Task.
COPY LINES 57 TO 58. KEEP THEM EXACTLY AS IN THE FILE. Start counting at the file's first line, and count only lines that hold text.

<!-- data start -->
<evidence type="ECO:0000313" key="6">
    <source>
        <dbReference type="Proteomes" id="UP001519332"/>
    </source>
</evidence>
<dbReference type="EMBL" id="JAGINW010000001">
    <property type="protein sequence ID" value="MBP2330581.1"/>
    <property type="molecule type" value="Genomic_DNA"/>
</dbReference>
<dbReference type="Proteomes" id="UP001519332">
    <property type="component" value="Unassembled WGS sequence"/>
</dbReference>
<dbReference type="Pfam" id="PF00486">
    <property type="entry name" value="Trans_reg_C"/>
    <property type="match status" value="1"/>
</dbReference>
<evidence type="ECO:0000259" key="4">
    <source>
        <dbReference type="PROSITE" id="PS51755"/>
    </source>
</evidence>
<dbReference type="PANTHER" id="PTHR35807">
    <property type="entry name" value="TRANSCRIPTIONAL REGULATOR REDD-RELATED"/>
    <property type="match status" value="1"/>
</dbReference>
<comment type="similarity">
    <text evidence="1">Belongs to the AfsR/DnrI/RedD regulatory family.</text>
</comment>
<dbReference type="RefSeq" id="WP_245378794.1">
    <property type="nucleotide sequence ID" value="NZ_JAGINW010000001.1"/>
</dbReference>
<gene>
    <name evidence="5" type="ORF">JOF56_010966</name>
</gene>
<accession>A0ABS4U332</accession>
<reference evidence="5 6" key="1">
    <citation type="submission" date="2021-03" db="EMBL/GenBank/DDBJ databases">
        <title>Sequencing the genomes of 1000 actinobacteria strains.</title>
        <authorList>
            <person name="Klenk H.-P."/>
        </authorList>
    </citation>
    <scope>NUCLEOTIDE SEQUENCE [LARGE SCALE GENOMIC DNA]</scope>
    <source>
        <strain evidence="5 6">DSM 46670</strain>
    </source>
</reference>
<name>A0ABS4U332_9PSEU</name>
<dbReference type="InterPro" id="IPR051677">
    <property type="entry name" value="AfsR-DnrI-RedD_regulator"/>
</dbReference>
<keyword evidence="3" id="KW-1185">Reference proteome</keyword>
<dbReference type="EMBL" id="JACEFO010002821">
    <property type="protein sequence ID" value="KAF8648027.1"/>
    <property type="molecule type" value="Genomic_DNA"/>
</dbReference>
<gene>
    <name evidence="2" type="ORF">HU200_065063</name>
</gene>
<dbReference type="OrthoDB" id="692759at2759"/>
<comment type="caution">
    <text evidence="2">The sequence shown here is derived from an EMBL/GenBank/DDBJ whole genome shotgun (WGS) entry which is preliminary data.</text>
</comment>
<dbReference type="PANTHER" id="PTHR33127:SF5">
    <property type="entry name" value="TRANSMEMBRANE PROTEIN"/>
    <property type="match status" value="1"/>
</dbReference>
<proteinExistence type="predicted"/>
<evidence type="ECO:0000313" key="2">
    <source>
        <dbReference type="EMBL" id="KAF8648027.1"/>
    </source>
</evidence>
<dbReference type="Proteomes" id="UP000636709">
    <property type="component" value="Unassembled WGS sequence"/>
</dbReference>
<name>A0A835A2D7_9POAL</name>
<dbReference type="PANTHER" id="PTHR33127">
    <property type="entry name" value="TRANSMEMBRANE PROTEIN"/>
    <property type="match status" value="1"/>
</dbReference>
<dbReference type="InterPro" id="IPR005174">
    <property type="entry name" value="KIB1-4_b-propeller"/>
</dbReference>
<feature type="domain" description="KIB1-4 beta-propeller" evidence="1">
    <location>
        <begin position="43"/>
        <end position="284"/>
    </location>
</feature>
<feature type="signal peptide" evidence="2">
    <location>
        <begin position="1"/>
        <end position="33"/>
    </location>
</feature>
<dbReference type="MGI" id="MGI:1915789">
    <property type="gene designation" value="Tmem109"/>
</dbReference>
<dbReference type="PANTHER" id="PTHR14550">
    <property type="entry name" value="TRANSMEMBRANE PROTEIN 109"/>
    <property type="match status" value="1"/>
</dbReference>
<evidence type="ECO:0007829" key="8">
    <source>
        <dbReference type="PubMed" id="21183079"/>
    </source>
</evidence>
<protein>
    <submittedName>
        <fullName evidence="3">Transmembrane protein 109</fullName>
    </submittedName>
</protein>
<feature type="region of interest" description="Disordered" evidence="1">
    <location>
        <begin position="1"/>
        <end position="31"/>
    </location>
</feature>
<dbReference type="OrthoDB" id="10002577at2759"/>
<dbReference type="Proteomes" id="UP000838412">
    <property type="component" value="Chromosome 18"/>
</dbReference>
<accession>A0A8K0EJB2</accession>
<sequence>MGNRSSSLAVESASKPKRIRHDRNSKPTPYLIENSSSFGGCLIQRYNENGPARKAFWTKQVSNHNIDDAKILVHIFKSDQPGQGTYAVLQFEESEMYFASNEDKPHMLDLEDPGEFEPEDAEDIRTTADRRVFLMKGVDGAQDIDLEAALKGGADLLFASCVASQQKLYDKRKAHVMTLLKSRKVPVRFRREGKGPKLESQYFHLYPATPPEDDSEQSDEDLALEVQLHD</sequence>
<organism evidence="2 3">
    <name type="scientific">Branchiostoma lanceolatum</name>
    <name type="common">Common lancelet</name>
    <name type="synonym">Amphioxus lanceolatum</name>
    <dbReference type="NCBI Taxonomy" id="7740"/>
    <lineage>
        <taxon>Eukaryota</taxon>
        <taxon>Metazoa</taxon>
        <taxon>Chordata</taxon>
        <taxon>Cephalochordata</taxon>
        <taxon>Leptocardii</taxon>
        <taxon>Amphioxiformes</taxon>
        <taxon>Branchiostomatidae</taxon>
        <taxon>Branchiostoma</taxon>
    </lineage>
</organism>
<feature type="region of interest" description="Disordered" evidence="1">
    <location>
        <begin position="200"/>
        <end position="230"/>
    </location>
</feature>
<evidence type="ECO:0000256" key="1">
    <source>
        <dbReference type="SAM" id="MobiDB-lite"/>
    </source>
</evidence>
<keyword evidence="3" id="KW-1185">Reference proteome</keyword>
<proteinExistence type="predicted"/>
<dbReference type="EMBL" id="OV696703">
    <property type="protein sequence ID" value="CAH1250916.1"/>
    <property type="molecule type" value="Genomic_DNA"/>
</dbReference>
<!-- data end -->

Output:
<gene>
    <name evidence="2" type="ORF">HU200_065063</name>